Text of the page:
D is for Dry Bags – Sea to Summit eVac Dry Sack

Keep your adventure racing gear dry with Sea to Summit eVac Dry Sacks

These dry bags will keep your clothes and gear dry while saving space and weight.  Simply put your clothes in the dry bag, roll the top and buckle it closed, expel the air out of the bottom of the bag (here is where the waterproof / breathable eVent fabric is), and you’ve got a dry bag and compression sack rolled into one.  The bag is oval shaped so that it won’t roll away when placed on the ground.  Check ‘em out.

E is for e+Lite Headlamp by Petzl

e+lite headlmap by petzle - perfect for 6 - 12 hour races

Every adventure race requires you to carry a whistle and a headlamp (even if you should be done before dark – you know… Just in case).  So, how can you meet these two gear list requirements  in one piece of equipment that weighs just under 1 ounce?  With Petzl’s e+Lite headlamp with the integrated emergency whistle, that’s how.  It weighs a scant 28 grams, has two white light outputs, a red light for night vision, and a white flashing and red flashing mode for signaling. It lasts for 40+ hours, and it’s even waterproof down to 1 meter.  It can be worn around your head or clipped to the bill of a cap or to your pack.  Even if you need more light for technical night nav or mt. biking, at less than an ounce you can carry this baby as a backup.  Pick yours up right here.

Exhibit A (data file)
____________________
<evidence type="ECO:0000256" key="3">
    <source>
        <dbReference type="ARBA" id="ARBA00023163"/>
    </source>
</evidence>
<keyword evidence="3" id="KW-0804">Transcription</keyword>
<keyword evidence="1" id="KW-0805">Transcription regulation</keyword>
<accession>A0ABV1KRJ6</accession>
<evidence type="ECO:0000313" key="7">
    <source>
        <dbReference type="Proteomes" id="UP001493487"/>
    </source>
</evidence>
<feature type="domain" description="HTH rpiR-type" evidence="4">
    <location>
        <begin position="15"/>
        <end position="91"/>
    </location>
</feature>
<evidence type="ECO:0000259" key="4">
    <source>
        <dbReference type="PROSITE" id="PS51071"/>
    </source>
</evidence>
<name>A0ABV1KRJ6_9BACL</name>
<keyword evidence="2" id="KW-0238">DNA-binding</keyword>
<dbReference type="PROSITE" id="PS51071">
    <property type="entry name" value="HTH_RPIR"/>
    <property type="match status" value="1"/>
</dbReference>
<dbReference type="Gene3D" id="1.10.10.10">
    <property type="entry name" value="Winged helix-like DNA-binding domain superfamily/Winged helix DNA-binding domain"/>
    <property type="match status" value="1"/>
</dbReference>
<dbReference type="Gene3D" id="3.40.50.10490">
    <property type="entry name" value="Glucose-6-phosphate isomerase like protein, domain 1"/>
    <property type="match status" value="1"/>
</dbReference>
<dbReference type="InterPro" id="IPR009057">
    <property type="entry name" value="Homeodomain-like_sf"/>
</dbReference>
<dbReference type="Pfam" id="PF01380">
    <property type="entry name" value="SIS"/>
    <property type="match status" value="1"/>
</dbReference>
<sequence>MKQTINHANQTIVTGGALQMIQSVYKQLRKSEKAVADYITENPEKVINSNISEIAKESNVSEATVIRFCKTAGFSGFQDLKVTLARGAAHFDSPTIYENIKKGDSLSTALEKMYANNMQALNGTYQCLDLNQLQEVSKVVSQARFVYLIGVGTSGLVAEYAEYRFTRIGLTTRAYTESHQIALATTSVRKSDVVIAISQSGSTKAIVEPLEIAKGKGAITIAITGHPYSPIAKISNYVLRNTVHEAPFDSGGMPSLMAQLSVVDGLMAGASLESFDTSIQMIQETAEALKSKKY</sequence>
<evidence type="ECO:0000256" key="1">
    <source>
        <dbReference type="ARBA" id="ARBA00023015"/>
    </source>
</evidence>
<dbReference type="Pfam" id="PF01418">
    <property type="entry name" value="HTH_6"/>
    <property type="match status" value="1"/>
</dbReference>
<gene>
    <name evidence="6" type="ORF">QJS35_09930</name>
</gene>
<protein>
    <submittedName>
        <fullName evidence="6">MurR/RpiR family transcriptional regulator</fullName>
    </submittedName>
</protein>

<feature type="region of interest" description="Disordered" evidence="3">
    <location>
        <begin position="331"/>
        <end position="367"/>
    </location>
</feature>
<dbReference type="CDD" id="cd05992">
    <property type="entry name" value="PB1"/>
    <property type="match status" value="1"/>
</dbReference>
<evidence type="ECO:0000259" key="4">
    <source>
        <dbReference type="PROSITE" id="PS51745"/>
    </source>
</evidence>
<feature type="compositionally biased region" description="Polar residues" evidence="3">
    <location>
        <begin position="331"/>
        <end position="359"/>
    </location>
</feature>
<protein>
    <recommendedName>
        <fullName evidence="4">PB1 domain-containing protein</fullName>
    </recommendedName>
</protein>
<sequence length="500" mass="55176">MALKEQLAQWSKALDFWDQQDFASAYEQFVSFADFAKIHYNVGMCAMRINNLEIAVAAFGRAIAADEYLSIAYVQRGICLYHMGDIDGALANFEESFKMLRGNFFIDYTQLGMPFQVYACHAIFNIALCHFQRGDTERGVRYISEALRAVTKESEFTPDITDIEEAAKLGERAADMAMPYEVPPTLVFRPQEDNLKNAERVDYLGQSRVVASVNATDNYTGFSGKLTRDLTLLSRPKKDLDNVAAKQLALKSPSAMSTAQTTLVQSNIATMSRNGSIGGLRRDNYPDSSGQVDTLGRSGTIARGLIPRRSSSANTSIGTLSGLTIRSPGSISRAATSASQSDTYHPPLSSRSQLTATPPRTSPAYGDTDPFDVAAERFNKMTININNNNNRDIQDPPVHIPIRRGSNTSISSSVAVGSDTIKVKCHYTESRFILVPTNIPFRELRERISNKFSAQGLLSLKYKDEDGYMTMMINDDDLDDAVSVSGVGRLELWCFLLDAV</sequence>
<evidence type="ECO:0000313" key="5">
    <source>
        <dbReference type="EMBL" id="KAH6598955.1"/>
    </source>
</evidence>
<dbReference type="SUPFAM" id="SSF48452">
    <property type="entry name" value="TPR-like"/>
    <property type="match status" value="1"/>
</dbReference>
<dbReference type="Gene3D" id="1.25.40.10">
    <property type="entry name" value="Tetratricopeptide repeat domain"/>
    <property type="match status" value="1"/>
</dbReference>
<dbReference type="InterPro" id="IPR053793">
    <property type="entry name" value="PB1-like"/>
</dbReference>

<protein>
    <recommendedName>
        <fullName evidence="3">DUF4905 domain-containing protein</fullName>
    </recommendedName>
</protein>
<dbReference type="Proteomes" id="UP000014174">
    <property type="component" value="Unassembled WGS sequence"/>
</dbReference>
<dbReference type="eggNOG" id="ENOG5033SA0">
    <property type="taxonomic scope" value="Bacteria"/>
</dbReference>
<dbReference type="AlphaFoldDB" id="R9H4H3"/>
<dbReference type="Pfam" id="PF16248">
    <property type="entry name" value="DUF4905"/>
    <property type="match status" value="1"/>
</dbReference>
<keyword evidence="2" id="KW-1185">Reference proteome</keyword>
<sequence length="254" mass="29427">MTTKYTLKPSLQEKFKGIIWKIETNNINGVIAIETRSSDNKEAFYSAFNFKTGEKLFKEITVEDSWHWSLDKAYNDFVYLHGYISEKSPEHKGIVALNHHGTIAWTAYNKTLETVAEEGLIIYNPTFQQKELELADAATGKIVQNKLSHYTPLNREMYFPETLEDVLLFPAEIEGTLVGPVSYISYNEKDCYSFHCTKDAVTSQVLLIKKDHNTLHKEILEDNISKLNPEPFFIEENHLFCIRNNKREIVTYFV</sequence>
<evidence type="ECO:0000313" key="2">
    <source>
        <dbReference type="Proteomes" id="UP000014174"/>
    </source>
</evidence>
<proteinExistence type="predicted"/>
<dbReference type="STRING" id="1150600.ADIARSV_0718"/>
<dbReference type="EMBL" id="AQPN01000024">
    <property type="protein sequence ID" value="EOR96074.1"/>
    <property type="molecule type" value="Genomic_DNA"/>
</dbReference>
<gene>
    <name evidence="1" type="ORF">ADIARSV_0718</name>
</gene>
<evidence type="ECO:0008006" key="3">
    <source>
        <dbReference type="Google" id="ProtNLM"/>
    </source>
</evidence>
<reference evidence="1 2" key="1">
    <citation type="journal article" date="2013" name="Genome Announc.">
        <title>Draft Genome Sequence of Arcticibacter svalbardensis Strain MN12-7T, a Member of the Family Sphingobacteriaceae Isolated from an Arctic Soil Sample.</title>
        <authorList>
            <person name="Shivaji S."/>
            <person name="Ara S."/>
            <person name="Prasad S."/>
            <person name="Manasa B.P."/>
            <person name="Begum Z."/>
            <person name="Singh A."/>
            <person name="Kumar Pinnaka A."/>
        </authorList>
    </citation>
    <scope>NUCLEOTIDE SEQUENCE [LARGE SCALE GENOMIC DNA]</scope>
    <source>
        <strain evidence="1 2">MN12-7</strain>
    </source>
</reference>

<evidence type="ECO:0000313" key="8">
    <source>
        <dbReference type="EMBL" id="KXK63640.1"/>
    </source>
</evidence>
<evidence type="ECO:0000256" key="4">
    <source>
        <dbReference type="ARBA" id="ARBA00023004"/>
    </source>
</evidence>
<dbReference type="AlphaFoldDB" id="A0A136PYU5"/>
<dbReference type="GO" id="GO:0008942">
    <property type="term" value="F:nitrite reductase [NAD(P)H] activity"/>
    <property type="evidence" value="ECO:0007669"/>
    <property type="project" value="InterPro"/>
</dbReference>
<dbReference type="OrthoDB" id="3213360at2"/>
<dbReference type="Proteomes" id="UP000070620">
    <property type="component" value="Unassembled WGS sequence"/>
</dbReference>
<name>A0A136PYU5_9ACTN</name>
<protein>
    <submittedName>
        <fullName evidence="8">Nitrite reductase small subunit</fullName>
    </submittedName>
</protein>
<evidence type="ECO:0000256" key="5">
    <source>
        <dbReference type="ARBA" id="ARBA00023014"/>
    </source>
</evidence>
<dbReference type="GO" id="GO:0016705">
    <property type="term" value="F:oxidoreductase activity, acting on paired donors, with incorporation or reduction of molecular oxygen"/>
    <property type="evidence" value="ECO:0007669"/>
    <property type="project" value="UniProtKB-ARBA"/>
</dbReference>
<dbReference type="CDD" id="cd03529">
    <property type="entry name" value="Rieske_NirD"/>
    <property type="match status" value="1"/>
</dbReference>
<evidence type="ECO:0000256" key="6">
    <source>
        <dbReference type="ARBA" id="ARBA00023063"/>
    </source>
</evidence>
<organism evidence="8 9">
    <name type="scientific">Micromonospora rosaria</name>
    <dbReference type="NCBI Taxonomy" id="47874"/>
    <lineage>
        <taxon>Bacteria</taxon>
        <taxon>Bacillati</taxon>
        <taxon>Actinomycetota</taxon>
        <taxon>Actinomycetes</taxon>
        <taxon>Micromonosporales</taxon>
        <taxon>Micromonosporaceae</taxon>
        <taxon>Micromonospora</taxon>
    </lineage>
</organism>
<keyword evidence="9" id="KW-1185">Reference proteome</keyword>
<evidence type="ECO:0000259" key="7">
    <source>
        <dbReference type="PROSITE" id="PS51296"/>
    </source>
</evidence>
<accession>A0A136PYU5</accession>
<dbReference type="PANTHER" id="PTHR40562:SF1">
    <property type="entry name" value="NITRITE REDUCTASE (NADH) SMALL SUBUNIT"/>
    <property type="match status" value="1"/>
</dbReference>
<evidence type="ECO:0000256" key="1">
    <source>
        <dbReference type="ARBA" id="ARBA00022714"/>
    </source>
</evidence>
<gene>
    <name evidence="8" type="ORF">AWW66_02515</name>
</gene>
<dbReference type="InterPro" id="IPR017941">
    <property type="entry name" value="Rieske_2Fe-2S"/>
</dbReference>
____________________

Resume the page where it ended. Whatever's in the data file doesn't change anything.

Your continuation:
That’s it for now.  We’ll be back sometime soon with more gear recommendations. Check out Part II of this series.